Many people come to Argentina thinking that many products should be cheaper than back home in North America and Europe. And while some items are more affordable (steak, anyone?), there are many important everyday items that aren’t. Below are some tips and advice to help you pack appropriately and save some time and avoid any unnecessary expenses during your Argentine adventure.
Clothing: This falls under the “expensive column” – so my advice goes as follows:
…if the weather changes drastically: You’re not likely to have much luck finding something inexpensive that you can wear once or twice and then toss at the end of your trip. Regardless of when you’re coming, bring 1-2 pieces of clothing that would be appropriate for the opposite of the weather you’re expecting. This means lighter clothing in case it’s warm during winter and maybe a light jacket or sweater during summer – the weather can be very unpredictable!
…if it rains: little umbrellas can be purchased quite cheaply (under US$10) and many kiosks and convenience stores will pull them out and put them on display when it’s raining. You can also find very expensive ones, so keep an eye on where you shop. However, if you prefer a raincoat you’ll definitely want to bring one. And as for rain boots: they’re very expensive, you are much better off bringing a pair of shoes (or two) that you don’t mind getting wet (Crocs, anyone?)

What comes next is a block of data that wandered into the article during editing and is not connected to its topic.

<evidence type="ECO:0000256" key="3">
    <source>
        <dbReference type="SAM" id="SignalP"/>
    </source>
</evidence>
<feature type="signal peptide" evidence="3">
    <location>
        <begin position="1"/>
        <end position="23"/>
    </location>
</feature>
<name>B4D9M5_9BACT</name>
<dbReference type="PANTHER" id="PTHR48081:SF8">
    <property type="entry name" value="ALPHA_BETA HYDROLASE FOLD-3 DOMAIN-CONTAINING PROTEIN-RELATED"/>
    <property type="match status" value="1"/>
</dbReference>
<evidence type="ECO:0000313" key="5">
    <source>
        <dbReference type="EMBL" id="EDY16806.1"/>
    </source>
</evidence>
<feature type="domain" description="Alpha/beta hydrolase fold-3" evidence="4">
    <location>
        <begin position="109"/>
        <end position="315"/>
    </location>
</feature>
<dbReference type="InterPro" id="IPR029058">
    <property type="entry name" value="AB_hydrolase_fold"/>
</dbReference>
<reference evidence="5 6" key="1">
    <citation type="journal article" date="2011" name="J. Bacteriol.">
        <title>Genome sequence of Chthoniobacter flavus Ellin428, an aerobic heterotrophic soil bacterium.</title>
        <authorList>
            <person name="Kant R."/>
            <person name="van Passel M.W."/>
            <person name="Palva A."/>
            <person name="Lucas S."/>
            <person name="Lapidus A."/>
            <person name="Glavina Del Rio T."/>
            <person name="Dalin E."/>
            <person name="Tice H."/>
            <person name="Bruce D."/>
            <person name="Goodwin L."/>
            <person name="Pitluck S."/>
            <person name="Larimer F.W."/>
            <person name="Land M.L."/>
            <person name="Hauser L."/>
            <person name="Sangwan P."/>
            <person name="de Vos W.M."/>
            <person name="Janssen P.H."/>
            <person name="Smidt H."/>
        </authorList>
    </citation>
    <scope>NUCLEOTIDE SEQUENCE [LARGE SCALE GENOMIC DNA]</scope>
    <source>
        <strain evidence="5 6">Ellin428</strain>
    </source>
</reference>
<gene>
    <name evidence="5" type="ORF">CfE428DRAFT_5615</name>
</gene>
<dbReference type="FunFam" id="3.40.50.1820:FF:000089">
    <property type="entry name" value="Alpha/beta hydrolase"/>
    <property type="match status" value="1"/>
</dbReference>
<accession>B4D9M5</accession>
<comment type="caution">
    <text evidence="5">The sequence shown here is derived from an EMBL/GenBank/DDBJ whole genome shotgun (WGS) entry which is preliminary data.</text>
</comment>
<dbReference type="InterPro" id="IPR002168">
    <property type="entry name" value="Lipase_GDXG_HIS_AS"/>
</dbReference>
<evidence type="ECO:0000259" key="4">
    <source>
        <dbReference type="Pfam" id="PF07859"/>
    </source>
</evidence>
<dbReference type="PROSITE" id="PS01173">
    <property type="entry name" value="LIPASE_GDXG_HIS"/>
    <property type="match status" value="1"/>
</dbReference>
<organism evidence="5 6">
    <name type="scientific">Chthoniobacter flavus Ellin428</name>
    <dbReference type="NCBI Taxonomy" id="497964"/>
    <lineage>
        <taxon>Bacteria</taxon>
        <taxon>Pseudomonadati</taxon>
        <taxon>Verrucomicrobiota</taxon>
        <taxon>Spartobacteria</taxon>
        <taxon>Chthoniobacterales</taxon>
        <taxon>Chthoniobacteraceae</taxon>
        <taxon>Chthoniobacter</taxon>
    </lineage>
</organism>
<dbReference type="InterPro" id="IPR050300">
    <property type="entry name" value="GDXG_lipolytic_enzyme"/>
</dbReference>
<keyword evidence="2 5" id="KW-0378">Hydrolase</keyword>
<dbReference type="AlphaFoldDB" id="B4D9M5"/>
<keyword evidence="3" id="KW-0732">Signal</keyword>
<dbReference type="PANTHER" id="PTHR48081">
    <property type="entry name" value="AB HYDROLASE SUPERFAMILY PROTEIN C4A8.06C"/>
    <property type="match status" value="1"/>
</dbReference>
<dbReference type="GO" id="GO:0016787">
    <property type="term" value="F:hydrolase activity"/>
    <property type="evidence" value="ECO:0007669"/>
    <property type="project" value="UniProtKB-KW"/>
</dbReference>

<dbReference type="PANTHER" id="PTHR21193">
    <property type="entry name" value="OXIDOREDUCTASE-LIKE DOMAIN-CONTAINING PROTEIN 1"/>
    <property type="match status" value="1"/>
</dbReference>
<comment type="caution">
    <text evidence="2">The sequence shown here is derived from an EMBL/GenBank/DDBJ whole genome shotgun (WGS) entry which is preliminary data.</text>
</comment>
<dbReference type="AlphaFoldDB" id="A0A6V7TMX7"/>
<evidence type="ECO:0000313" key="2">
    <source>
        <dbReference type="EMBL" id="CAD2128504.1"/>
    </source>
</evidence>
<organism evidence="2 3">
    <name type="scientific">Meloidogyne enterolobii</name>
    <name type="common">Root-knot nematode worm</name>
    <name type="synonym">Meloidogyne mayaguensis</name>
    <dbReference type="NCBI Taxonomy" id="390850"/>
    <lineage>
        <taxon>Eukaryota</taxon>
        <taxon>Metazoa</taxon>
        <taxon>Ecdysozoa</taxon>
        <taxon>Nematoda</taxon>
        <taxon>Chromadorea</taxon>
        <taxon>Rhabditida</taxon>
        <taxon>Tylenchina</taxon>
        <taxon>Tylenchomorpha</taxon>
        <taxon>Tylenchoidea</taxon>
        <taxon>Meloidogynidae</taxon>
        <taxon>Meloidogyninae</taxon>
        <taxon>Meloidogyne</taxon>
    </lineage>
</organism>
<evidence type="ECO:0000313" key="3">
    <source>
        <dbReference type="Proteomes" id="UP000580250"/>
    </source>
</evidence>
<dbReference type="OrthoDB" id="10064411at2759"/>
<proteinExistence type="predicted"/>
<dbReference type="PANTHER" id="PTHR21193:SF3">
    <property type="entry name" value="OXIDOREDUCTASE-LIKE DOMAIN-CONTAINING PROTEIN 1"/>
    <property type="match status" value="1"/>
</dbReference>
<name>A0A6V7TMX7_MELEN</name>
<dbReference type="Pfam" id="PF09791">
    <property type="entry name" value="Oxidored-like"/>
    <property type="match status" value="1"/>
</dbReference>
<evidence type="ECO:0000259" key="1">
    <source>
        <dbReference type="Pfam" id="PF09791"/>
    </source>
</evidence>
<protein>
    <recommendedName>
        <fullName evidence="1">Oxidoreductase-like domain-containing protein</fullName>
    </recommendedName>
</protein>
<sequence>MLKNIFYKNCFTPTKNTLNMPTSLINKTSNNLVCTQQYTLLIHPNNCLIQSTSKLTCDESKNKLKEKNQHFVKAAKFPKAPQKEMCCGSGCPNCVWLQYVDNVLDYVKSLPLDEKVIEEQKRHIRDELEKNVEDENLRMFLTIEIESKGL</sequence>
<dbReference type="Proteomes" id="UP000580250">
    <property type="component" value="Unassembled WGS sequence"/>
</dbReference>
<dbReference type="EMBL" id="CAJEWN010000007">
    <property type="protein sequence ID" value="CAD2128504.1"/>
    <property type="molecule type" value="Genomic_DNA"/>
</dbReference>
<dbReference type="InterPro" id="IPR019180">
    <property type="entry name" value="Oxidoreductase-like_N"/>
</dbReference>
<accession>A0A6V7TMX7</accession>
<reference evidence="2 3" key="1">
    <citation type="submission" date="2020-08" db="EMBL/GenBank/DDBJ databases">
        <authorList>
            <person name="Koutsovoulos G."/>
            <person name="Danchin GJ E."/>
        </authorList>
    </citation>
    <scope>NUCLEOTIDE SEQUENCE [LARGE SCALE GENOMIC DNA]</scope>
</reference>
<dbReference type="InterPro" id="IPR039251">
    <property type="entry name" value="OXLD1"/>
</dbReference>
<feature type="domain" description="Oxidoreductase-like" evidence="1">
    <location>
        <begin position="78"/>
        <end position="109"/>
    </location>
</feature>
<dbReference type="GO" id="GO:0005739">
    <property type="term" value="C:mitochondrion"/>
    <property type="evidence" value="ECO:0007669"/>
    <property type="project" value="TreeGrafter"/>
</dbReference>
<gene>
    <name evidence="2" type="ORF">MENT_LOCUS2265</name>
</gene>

…if you like to go out: many clubs (but certainly not all) have a dress-code. If you think you may be going out a lot, bring at least one outfit that will be suitable for slightly nicer places (button-down shirts for guys, for example, and no tennis sneakers!!)
…if you like to shop: There are a lot of local and international brands, but the prices are likely to be the same or more expensive than at home. In particular brands like Zara, Lacoste, and Nike are very expensive here in comparison to North America and Europe.
…if you like it cold: The Patagonia-bound can rely on renting things like boots, jackets, ski equipment, etc. However, any imported brands (such as the North Face) will be much more expensive than in North America and Europe, so don’t expect to save any money if you want to buy this sort of equipment here.
Electronics: You probably have read this all over the place, but electronics here are very expensive (this article will shed some light on this matter). My advice:
…if you like technology: Any camera, computer, tablet, smartphone is definitely better brought from home. Keep an eye on the voltage though (here its 220-240v); most computers/tablet chargers will come with transformers, but if you DO need a transformer, bring it with you from home.
…if personal grooming is important: bring an electric razor, straightener, blow dryer, curling iron, whatever from home, but as I mentioned above keep an eye on the voltage and bring a transformer if necessary. As with other electronics, there is no “cheap” one down here that you can use during your trip and then toss later on.
…if you love Apple: While some items are available here, such as MacBooks and iPads, they’re typically 3-4 times more expensive (as you can see from the article I mentioned earlier), and they do NOT have iPhones available.